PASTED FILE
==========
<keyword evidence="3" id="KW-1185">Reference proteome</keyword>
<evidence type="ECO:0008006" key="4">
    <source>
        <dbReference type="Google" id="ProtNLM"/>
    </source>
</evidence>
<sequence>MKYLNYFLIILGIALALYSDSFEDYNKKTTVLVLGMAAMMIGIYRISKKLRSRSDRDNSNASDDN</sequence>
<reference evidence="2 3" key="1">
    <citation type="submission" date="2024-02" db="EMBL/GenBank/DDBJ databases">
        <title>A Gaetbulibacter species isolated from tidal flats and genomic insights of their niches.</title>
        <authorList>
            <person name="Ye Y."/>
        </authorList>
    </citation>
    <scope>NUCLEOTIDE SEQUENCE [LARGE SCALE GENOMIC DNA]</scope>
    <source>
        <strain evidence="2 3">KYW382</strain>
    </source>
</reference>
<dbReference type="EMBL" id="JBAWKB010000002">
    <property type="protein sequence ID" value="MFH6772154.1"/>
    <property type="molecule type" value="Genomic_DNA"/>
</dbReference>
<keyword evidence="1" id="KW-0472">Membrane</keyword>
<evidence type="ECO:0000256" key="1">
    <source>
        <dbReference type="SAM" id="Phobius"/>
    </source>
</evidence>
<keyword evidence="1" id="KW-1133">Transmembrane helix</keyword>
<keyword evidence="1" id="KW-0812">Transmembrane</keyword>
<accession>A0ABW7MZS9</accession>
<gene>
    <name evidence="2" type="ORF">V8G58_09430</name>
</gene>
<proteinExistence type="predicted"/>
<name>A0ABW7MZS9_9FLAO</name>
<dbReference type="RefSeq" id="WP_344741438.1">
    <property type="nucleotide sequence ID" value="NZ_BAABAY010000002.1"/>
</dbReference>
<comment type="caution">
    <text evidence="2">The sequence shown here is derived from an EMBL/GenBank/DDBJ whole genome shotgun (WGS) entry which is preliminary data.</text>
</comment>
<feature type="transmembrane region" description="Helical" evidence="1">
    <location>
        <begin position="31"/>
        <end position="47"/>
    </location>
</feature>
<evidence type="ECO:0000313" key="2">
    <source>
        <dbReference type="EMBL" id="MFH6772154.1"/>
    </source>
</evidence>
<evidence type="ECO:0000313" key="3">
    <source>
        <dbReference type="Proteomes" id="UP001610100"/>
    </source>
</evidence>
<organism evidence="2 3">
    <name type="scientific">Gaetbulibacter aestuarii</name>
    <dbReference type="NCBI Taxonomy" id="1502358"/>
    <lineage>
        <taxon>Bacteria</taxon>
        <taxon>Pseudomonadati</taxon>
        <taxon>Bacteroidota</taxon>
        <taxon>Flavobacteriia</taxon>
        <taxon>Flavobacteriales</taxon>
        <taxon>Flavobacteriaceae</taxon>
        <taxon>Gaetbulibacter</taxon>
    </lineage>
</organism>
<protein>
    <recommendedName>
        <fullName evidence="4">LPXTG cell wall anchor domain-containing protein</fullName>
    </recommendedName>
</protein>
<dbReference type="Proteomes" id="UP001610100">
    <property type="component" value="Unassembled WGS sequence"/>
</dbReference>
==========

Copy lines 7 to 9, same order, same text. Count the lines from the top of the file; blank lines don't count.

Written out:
<sequence>MKYLNYFLIILGIALALYSDSFEDYNKKTTVLVLGMAAMMIGIYRISKKLRSRSDRDNSNASDDN</sequence>
<reference evidence="2 3" key="1">
    <citation type="submission" date="2024-02" db="EMBL/GenBank/DDBJ databases">